By Janice Griffin,2014-03-16 18:13
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    SPRING 2007

Instructor: Dr. Jaime Malaga

    Office: 305 C Ag.Sc. Phone: 742-0261 ex. 241


Office Hours: Monday, Tuesday, and Friday 11.00-12:30.

Class and Lab: Sec 001: Tuesday and Thursday 9:30 10:50 a.m. Ag.202

     Lab 501: Wednesday 2:00-4:50 p.m. Ag..308 (lab required)

Text: The Agricultural Marketing System by V. James Rhodes, Jan L. Dauve, and Joseph

    L. Parcell. 6th edition. Arizona: Holcomb Hathaway, 2006.

Readings Package: Available at Copy Tech (West Hall Building, Room 145).

    Prerequisite: AAEC 2305. Fundamentals of Agricultural & Applied Economics.

    Course Objective: To learn how the agribusiness marketing system functions, covering operations involved in the movement of agricultural commodities from farmer to consumer, including the essential marketing functions of buying/selling, transportation, storage, pricing, standardization, market intelligence, and risk bearing.

Expected Learning Outcomes:

    Upon completion of this course, students are expected to be able to:

    1. - Understand key concepts of modern marketing strategies and techniques, including product differentiation, branding, price discrimination, target marketing, vertical integration, international marketing, and supply chain management.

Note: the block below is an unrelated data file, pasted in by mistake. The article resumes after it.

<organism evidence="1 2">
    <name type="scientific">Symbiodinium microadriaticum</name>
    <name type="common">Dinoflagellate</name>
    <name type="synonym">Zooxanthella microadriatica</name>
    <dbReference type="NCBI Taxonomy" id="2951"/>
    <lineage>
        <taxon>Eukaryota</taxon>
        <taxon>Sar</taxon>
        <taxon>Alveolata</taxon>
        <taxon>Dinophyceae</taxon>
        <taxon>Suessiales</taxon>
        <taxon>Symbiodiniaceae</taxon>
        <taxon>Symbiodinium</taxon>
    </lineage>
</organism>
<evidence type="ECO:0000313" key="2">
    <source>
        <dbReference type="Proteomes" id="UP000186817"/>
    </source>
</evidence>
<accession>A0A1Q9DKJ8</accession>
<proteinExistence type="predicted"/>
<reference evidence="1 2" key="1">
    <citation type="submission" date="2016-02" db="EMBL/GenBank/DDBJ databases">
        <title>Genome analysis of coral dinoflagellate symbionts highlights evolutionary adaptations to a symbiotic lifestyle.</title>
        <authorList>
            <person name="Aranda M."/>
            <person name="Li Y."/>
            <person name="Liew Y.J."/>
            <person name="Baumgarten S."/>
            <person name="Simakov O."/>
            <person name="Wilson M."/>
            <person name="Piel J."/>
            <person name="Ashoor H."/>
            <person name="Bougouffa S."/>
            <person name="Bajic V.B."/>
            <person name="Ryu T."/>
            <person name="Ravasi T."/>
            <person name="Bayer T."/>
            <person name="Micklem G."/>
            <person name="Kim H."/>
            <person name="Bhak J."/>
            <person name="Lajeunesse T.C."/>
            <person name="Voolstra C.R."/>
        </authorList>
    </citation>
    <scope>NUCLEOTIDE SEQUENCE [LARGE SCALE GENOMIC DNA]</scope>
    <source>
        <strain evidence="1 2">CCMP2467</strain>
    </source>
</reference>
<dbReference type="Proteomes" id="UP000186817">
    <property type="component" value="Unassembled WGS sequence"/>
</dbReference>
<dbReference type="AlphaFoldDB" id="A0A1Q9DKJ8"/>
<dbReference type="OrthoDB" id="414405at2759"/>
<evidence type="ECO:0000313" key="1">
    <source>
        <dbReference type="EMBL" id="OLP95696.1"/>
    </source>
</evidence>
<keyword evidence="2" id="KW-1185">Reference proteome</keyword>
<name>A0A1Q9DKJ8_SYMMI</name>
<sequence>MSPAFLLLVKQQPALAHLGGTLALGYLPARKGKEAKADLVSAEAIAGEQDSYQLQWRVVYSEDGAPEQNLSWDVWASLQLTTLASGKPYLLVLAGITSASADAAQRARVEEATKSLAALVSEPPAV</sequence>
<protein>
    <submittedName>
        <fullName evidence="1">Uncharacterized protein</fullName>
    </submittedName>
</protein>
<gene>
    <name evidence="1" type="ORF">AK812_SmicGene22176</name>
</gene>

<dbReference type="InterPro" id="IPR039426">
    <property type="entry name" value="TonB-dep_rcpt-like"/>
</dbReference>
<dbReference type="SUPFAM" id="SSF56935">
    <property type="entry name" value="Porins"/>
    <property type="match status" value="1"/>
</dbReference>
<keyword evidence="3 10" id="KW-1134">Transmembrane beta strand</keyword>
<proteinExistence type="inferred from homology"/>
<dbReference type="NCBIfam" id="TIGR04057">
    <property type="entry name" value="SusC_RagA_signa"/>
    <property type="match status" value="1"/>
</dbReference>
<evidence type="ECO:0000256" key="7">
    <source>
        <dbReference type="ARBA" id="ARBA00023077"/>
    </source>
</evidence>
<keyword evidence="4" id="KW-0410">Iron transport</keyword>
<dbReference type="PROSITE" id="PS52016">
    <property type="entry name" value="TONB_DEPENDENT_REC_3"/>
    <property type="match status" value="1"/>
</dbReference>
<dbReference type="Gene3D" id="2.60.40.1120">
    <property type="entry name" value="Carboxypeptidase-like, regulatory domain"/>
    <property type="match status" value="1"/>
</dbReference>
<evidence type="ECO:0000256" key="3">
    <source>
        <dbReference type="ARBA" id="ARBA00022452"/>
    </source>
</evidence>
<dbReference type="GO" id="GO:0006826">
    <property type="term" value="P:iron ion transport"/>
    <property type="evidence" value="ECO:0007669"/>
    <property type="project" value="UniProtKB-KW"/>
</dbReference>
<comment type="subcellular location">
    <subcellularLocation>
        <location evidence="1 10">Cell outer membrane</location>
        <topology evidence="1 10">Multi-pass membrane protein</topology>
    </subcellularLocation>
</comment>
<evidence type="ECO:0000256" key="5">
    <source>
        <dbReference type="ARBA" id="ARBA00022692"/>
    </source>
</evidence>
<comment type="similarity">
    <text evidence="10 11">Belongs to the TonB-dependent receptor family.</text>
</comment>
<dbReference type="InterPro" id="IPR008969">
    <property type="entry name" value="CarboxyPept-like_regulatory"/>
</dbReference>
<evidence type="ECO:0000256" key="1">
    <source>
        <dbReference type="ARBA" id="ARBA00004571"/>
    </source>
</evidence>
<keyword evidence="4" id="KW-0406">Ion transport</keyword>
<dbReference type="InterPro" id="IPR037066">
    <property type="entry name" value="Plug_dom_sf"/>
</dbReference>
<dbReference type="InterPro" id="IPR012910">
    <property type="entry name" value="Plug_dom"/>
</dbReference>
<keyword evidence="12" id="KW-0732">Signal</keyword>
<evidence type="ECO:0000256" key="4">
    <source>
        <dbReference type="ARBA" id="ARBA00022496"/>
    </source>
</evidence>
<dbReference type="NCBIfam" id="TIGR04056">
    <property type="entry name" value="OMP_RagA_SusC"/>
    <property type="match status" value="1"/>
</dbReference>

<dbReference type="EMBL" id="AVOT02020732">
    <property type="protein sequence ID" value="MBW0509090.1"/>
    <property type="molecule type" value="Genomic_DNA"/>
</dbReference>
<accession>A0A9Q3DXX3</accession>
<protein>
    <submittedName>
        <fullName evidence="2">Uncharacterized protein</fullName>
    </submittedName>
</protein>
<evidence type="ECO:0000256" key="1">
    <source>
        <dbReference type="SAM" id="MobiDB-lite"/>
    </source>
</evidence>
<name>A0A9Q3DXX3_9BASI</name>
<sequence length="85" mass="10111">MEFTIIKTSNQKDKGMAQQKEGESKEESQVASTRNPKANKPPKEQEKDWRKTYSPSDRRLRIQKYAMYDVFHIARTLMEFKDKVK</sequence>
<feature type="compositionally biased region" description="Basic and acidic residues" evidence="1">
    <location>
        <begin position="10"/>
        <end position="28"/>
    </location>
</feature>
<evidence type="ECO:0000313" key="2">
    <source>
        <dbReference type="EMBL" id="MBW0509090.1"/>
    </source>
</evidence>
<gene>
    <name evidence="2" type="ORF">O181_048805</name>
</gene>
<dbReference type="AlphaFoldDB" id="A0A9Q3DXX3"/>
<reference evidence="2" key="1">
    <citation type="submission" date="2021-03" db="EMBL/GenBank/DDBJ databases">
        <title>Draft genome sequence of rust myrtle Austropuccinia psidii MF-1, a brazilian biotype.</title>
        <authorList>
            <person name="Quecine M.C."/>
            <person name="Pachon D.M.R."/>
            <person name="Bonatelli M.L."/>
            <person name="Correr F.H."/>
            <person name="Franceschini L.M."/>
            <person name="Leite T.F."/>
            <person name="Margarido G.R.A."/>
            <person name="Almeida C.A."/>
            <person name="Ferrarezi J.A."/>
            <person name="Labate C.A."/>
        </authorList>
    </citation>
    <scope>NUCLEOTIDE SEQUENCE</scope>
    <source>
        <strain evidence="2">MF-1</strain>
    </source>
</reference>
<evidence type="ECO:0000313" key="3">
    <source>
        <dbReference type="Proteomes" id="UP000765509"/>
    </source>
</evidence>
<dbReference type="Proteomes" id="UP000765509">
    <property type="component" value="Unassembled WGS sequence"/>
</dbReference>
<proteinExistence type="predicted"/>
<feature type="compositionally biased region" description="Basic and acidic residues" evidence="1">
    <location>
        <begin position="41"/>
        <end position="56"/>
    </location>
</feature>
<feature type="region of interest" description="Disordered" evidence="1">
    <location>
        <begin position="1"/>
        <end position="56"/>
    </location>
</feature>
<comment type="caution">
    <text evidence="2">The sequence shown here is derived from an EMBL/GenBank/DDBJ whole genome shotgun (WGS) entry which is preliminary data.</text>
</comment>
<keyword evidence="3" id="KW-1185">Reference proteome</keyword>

Methods of Assessing This Expected Learning Outcome: Exams, “muddiest point”, class

    polling, lab reports, term paper, class presentation.

    2. - Identify and assess alternative agribusiness marketing environments and strategies Methods of Assessing This Expected Learning Outcome: Exams, homework assignments,

    lab reports, term paper, class polling, interaction with agribusiness managers during labs.

    3. - Understand the use of basic risk bearing tools and strategies, including Futures Markets, hedging, and options.

    Methods of Assessing This Expected Learning Outcome: Exams, homework assignments,

    class polling, interaction with agribusiness managers during labs.

    4. - Understand the different roles, decisions, and responsibilities associated with marketing positions at different levels of the agribusiness marketing chain, including private corporations, cooperatives, and government agencies.

    Methods of Assessing This Expected Learning Outcome: Lab reports, term paper,

    presentation, interaction with agribusiness managers during labs.

    5. - Improve their technical communication skills in the area of Marketing Methods of Assessing This Expected Learning Outcome: Class participation, weekly lab

    reports, term paper, class presentation.

Course Outline:

    Section 1: Marketing Dimensions and Market Competition

    Objective: Describe and analyze the general functions and the competitive

    environment in which farm commodities become consumption products.

    Chapters 1-4

    Section 2: Consumer Markets

    Objective: Understand the characteristics, structure, and evolution of the domestic

    and international markets for food/agricultural products.

     Chapters 5-6

    Section 3: Pricing and Exchange Systems

    Objective: Analyze the economic principals that guide marketing activities (at

    industry and firm levels) including price determination and risk management

     Chapters 7-10

    Section 4: Marketing Channels